Captain Handsome and Science Guy head down to investigate the body, but then a bunch of guys show up and starts shooting at them.  But then the Illuminati shows up and starts shooting at those guys.  This fight’s a bit more even, but the Illuminati start pushing them back.  One of those guys starts sidling up at the scientist’s dead body and pointing a knife at his ear, but can’t do much before Captain Handsome clocks him.  The the Illuminati save the day, and the Science Team starts autopsying the guy and notice a bead made of space metal surgically implanted under his ear.  So that’s how mind control happens.  Ghidorah, you should take note.  At least they have to put something in us to mind control us humans.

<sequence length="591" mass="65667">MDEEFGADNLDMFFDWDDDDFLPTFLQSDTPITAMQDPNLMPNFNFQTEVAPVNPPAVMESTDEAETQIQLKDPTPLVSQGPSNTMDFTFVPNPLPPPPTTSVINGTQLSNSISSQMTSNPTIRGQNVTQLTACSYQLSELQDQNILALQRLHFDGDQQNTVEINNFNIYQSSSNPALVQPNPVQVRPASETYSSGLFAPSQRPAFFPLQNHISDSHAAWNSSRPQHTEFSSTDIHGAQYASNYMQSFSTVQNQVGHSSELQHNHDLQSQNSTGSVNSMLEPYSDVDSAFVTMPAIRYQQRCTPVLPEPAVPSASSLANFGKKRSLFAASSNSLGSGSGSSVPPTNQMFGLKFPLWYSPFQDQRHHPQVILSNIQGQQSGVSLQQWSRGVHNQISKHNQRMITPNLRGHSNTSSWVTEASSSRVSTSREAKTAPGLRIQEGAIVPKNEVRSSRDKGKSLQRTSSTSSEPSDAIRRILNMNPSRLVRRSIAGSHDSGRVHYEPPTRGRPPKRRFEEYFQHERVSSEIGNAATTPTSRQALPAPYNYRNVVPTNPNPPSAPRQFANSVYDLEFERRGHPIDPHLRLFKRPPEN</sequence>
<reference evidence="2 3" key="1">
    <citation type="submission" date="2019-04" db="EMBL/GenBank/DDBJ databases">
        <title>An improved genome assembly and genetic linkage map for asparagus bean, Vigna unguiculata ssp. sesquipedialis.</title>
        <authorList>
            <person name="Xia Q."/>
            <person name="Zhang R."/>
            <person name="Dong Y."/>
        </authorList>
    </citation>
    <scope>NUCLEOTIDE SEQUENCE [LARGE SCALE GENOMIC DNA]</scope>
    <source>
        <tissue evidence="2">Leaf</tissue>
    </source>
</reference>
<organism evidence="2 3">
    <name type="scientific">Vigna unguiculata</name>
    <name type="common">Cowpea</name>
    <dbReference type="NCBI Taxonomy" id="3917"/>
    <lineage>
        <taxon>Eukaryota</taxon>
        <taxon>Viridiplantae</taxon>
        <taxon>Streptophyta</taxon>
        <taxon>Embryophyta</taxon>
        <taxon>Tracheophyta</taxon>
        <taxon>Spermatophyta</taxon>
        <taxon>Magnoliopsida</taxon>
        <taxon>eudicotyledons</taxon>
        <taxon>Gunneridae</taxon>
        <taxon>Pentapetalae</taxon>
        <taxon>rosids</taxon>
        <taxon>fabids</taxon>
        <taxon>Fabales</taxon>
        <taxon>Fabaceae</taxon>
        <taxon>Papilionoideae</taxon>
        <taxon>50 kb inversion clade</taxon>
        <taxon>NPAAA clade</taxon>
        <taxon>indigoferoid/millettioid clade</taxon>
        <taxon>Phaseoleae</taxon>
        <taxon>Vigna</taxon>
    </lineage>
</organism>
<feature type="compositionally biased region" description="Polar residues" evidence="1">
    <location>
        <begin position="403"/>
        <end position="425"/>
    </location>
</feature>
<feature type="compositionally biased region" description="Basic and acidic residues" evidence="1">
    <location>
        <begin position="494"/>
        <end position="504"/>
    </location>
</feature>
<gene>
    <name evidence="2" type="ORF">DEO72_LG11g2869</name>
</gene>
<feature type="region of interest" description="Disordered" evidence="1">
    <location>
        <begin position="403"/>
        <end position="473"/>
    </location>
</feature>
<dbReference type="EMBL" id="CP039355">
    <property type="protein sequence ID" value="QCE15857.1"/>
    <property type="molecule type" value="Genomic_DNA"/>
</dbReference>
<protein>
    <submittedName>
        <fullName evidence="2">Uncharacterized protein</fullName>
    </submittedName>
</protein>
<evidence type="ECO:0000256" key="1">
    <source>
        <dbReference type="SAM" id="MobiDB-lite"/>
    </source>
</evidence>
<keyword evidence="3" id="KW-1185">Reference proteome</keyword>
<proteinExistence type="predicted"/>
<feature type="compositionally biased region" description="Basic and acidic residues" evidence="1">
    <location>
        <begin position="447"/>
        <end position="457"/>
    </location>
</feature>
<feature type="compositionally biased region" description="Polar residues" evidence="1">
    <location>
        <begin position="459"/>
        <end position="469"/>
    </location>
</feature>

So the Illuminati start installing themselves around the various transit hubs, and set up check points like those ones at the airport except way more annoying, checking people for suspicious surgical scars.  Miss Handsome passes through one of those, and nobody bothers her because she doesn’t have a surgical scar.  So this whole exercise is immediately pointless.  Before she gets too far, an air raid siren goes off.  But then it blasts an all clear, because it’s only Rodan and nobody cares.  I think an airplane coincidentally explodes near him or something.  Was having engine troubles beforehand, I guess.  But then it starts going off again, but for real this time, because Godzilla just shows up!  Godzilla starts wrecking stuff like he does best.  Then Manda comes and joins the party, too!  And everyone starts freaking out, because Tokyo is getting attacked by three monsters at the same time!  But two of the monsters are Rodan and Manda, so it’s really only like being attacked by one and five-eights of a monster at the same time.  Godzilla inflicts massive destruction everything in his path.  Manda curls himself around an elevated rail, and crushes it.  Rodan just kind of flies around.  But then!  Baby Mothra shows up, Kool-aid Manning herself through a giant office building! Tokyo is devastated!  Miss Handsome shows up at the bunker all the UN Science Team are hiding out in.  She starts making demands on behalf of the Kilaaks. Captain Handsome checks her over, notices she doesn’t have the surgical scar under her ear, and decides her earring must be the mind control device, and rips them right out of her ears!  He’s not gentle about it either.  It’s a good thing this worked, or else that would have been some awkward Japanese Thanksgiving dinners.  The kaiju just kind of get tired and leave at this point.  They question Miss Handsome, but she has no memory of her time under mind control.